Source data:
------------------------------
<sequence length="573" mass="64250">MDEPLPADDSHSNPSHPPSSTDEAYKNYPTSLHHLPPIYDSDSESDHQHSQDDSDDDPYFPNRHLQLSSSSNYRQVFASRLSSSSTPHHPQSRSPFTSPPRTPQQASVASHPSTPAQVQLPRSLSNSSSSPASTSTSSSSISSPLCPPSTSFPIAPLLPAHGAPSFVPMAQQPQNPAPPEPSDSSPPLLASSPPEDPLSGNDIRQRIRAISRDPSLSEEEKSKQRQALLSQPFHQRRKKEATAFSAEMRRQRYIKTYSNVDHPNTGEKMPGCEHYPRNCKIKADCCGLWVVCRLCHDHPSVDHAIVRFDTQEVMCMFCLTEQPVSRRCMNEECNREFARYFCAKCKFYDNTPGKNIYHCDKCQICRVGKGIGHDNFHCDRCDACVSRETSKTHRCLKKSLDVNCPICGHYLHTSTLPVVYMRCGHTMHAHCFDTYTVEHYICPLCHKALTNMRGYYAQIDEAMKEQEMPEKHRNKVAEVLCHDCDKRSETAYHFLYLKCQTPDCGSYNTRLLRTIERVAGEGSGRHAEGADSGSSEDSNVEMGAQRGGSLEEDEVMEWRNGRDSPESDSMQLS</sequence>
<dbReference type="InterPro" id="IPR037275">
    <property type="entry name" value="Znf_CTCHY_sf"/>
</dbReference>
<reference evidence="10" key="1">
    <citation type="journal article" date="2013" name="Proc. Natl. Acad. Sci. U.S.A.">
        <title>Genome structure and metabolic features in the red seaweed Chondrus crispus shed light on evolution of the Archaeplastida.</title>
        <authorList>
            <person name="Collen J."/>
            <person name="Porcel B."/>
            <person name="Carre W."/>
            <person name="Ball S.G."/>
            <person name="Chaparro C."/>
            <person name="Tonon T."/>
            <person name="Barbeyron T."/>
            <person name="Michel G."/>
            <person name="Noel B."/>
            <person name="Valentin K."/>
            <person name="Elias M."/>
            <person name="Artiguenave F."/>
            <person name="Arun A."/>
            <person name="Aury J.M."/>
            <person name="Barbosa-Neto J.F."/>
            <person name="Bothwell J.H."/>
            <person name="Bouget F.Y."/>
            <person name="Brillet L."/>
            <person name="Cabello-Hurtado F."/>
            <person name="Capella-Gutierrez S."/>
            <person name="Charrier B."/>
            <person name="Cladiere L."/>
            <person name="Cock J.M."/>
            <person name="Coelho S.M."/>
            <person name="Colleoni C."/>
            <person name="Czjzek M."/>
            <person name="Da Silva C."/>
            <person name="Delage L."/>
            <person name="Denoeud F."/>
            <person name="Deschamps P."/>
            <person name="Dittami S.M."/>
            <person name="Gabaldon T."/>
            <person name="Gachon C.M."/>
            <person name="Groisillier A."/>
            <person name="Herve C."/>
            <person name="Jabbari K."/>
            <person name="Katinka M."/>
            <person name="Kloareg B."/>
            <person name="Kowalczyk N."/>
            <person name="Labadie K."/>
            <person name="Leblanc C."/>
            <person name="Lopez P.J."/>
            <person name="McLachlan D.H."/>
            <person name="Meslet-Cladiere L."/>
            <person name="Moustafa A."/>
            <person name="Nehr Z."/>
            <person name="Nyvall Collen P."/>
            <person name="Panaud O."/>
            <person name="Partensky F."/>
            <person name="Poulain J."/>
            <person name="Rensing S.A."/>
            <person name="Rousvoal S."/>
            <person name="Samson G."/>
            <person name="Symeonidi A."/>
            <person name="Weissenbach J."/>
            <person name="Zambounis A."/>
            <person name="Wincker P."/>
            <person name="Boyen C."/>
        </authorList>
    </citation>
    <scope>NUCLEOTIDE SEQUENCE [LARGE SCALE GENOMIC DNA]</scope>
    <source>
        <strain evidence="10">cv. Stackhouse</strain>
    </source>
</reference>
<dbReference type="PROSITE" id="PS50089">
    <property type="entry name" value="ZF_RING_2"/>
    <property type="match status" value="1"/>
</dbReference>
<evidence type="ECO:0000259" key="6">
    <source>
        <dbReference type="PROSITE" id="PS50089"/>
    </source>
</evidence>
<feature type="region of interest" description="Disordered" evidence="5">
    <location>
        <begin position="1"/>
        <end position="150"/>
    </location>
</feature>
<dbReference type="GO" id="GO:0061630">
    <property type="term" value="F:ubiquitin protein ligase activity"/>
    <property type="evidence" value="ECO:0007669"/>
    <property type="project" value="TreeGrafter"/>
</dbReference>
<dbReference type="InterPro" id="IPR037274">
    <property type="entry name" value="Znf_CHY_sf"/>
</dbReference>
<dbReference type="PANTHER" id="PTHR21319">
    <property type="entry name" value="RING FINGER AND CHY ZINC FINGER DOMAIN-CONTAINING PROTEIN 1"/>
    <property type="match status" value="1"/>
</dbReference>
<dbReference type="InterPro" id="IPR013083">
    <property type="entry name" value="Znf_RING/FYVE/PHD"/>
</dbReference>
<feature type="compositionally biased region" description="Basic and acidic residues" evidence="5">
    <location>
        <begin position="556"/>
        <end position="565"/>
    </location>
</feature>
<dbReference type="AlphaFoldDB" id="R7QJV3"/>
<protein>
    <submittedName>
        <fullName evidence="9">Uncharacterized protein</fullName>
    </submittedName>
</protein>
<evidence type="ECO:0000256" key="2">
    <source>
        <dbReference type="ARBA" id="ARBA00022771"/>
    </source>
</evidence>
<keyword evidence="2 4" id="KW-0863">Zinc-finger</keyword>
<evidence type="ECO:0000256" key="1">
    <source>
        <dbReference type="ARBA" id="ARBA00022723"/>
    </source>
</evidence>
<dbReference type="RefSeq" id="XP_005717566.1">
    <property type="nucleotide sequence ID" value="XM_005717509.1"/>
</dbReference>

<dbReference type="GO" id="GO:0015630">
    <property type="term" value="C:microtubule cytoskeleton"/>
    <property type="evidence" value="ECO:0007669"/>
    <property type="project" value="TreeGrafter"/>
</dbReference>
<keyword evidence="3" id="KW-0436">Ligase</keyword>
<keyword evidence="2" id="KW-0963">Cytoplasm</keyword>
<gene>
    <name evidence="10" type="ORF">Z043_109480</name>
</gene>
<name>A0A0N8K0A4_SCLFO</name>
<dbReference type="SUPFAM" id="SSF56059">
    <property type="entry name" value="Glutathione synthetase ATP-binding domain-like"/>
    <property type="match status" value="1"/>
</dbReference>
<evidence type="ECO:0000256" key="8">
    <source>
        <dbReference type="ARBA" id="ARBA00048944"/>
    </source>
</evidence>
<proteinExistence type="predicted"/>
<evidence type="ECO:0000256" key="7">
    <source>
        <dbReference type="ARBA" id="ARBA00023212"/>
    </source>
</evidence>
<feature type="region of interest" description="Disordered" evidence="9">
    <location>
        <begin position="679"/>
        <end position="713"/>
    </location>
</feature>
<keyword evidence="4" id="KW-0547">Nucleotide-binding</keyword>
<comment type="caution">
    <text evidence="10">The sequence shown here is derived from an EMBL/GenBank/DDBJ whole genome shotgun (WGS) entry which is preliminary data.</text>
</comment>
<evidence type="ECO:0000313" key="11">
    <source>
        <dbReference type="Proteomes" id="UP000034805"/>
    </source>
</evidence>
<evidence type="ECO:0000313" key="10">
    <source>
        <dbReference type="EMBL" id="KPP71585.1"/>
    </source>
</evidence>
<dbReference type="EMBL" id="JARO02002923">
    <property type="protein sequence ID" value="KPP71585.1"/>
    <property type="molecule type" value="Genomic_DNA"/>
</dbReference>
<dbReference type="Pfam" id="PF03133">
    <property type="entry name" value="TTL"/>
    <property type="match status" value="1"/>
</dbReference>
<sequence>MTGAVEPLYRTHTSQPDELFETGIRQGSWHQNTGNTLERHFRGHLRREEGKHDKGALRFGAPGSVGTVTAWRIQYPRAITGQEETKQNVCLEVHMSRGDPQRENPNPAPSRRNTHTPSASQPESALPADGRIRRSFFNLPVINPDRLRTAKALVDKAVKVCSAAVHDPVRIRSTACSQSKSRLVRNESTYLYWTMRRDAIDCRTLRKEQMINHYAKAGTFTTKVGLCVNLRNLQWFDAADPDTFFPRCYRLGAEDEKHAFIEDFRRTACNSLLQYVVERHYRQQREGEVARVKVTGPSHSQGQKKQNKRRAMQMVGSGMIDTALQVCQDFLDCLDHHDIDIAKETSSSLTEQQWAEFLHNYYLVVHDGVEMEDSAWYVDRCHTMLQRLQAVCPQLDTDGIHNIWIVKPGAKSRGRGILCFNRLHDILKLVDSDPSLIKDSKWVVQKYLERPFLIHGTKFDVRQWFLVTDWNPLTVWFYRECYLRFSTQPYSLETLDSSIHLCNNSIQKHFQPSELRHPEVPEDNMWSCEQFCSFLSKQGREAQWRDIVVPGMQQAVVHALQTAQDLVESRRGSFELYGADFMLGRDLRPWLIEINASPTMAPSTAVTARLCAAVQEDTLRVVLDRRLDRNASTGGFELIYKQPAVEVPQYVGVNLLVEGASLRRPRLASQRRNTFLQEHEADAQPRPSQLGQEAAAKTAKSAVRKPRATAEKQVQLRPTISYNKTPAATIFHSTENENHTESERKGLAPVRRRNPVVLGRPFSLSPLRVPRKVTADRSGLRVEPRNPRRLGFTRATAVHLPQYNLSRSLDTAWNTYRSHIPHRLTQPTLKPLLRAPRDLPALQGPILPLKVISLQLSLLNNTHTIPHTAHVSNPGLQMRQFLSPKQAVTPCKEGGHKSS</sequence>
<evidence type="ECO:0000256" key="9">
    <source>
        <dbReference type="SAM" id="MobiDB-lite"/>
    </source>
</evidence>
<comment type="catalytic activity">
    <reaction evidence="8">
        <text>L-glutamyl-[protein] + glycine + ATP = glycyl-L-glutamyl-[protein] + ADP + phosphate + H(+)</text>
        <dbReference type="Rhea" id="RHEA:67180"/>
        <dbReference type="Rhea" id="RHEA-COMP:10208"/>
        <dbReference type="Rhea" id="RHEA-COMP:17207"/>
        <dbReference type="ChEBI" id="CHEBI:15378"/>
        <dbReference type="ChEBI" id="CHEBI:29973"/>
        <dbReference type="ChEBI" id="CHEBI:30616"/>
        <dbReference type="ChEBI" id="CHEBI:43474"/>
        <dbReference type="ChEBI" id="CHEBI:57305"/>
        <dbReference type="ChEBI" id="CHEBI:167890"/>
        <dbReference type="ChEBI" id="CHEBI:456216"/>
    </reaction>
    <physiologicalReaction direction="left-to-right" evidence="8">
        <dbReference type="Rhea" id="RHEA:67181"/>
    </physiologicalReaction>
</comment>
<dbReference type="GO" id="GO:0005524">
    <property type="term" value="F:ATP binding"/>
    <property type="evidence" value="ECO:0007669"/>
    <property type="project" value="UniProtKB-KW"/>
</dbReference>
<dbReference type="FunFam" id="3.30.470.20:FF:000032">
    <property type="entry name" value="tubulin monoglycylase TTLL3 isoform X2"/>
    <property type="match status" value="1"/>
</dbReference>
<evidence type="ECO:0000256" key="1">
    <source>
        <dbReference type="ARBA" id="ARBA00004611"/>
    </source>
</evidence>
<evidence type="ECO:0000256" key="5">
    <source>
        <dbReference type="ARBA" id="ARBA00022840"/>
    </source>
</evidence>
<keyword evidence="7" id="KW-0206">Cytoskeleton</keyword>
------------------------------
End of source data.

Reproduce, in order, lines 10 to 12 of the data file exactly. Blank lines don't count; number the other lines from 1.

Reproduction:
            <person name="Porcel B."/>
            <person name="Carre W."/>
            <person name="Ball S.G."/>